By Solomon Crenshaw
Alabama News Center
Scotty Colson is proud to say that he’s never missed an NCAA Men’s Basketball Tournament when it has been played in Birmingham.
“Every game that’s ever been played here has had me as a common denominator,” said Colson, president of the Greater Birmingham Tipoff Club.
So, there was no way he was going to miss the tournament’s return to the Magic City after a 15-year hiatus.
“I signed up for this during the Final Four, last year,” Colson said. “When they first went on sale, we got like a 24-hour jump on anybody else. It was a no-brainer.”
Sixty-eight men’s basketball teams from across the country learned March 12 they are in the Big Dance. And for the first time in a decade and a half, Birmingham is home to one of the ballrooms – Legacy Arena at the Birmingham-Jefferson Convention Complex.
And what a dance card Birmingham has.
Alabama, the No. 1 team in the South Region and the overall No. 1 team in the tournament for the first time in program history, is in Birmingham.
So, too, is fellow No. 1 Houston (31-3), the top team in the Midwest Region. And as if that weren’t enough, Auburn (20-12) is one of the eight teams taking the court in Birmingham’s Uptown District.
Action tips off at 11:15 a.m. Thursday with No. 9 West Virginia (19-14) taking on No. 8 Maryland (21-12) on CBS.
Alabama (29-5), the regular season and tournament champion of the Southeastern Conference, will begin its journey at 1:45 p.m., facing No. 16 Texas A&M Corpus Christi (24-10). The Islanders will play just two days after having held off Southeast Missouri 75-71 in a First Four game in Dayton, Ohio.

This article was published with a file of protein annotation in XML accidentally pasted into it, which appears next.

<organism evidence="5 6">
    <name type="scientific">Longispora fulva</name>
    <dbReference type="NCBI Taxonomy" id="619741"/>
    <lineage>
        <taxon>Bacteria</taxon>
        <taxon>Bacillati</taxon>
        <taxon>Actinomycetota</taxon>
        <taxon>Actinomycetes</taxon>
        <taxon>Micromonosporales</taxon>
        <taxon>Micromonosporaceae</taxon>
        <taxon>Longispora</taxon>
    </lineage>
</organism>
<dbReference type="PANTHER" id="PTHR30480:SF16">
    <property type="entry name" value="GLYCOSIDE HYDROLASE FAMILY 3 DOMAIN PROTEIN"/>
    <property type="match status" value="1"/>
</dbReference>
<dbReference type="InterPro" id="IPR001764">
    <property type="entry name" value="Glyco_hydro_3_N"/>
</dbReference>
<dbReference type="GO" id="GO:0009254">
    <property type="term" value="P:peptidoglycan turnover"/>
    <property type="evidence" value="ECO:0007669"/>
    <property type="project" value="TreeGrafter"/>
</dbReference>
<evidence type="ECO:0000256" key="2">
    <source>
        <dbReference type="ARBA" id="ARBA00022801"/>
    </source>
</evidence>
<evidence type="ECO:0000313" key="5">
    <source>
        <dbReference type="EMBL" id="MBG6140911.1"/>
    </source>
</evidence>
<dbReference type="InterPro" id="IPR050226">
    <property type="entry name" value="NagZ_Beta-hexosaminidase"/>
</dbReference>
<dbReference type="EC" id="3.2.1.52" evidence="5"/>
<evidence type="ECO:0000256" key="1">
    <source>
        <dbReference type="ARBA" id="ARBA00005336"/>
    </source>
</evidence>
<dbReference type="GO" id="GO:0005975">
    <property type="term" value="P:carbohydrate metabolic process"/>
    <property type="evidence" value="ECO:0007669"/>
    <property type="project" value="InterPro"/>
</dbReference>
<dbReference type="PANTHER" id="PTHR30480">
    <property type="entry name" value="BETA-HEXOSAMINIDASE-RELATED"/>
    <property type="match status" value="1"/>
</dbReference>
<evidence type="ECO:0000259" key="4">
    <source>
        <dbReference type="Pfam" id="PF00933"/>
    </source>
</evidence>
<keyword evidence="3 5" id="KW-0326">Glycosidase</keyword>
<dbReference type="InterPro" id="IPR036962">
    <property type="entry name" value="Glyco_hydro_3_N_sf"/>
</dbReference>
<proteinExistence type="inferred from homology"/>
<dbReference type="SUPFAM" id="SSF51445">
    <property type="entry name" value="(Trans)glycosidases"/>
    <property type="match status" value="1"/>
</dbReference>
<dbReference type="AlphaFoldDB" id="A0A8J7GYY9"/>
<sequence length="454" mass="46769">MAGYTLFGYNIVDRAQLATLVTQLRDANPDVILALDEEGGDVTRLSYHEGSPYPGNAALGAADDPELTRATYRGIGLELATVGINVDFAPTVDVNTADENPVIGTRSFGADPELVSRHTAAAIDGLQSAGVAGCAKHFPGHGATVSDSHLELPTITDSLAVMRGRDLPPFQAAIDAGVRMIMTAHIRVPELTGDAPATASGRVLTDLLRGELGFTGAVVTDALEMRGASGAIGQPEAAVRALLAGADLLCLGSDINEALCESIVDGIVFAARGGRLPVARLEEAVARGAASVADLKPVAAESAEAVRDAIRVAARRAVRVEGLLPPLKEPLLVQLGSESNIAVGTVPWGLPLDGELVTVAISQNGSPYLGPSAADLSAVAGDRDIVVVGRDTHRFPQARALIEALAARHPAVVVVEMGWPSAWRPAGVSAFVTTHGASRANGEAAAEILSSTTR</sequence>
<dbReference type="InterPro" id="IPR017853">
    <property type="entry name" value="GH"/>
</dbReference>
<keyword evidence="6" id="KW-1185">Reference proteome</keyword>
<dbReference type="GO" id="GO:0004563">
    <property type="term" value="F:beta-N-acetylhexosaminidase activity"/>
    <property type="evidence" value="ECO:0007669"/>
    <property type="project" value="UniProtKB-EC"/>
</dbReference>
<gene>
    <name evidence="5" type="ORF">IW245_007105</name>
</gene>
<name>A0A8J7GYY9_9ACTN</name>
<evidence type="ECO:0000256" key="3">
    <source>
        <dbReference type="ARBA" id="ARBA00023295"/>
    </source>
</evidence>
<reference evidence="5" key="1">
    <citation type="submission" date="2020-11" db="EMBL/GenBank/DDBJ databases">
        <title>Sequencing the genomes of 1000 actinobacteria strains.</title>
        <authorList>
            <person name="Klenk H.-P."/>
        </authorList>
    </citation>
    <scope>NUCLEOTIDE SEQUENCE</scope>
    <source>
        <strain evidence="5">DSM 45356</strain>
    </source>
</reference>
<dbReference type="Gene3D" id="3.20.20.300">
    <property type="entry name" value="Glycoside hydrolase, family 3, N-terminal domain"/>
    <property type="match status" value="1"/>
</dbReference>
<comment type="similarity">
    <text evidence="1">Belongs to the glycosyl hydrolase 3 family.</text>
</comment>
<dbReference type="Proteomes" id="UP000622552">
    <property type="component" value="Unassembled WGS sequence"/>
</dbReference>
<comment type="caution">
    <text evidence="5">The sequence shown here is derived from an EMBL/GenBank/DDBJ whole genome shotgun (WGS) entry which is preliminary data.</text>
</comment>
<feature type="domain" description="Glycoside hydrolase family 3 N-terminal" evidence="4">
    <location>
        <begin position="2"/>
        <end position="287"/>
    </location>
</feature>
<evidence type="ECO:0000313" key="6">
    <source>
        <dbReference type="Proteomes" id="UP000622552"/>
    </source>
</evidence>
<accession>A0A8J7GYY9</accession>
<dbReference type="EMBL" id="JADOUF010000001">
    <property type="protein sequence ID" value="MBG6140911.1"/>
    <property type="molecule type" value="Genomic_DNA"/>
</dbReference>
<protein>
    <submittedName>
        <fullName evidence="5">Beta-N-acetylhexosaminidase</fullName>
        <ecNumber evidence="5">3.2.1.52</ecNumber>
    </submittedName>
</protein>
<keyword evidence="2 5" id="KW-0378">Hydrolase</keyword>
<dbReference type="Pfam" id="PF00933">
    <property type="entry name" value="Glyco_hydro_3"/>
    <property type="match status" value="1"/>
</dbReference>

The evening session Thursday opens with No. 9 Auburn facing No. 8 Iowa (19-13) at 5:50 p.m. on TNT. Houston follows in the nightcap at 8:20 p.m., taking on No. 16 Northern Kentucky (22-12) on TNT.
The tournament in Birmingham is officially a sellout, but aftermarket tickets are available. Tickets were going from $432 to as high as $2,160 Wednesday morning on Stubhub.com.
The luscious lineup at Legacy Arena and the tournament’s return to Birmingham are due to the rebuild that was done at what was formerly the BJCC Coliseum.
David Galbaugh, director of sports sales and marketing for the Greater Birmingham Convention and Visitors Bureau, said the new and improved Legacy Arena was the catalyst for bringing the tournament back.
“It was a complete renovation,” Galbaugh said of the new Legacy. “It wasn’t just some paint and a little bit of landscaping. This was big for us and, coupled with City Walk and Protective Stadium and everything that we have going on, it just makes us that much better of a tourism destination and particularly a sports destination.
“The citizens of Jefferson County and Birmingham deserved a top-tier arena,” he continued. “It was really intentional from the BJCC’s perspective to make sure that when we went back and renovated that we put out a product that could host great events and that our city would be proud of.”
While NCAA games are set for Thursday and Saturday, the economic impact of the tournament returning to town will be felt most of this week.
“It’s gonna be big for us,” Galbaugh said. “We’ll have to wait and see when the dust settles, but it could be around $10 million-plus, so it should be a huge economic driver for our community.”
The buzz about the tournament is palpable around Birmingham. Mountain Brook’s Taylor Schoel remembers the last time the tournament was played here, partly because he didn’t attend.
The engineer secured his tickets this past fall.
“I missed ’08 when they were here,” the Alabama alumnus recalled. “I was at the beach, and I missed that. I went when I was in high school, in 2003, so it’s been 20 years since I’ve been to the tournament here.
“I was like, ‘I gotta go. I don’t care who’s playing.’”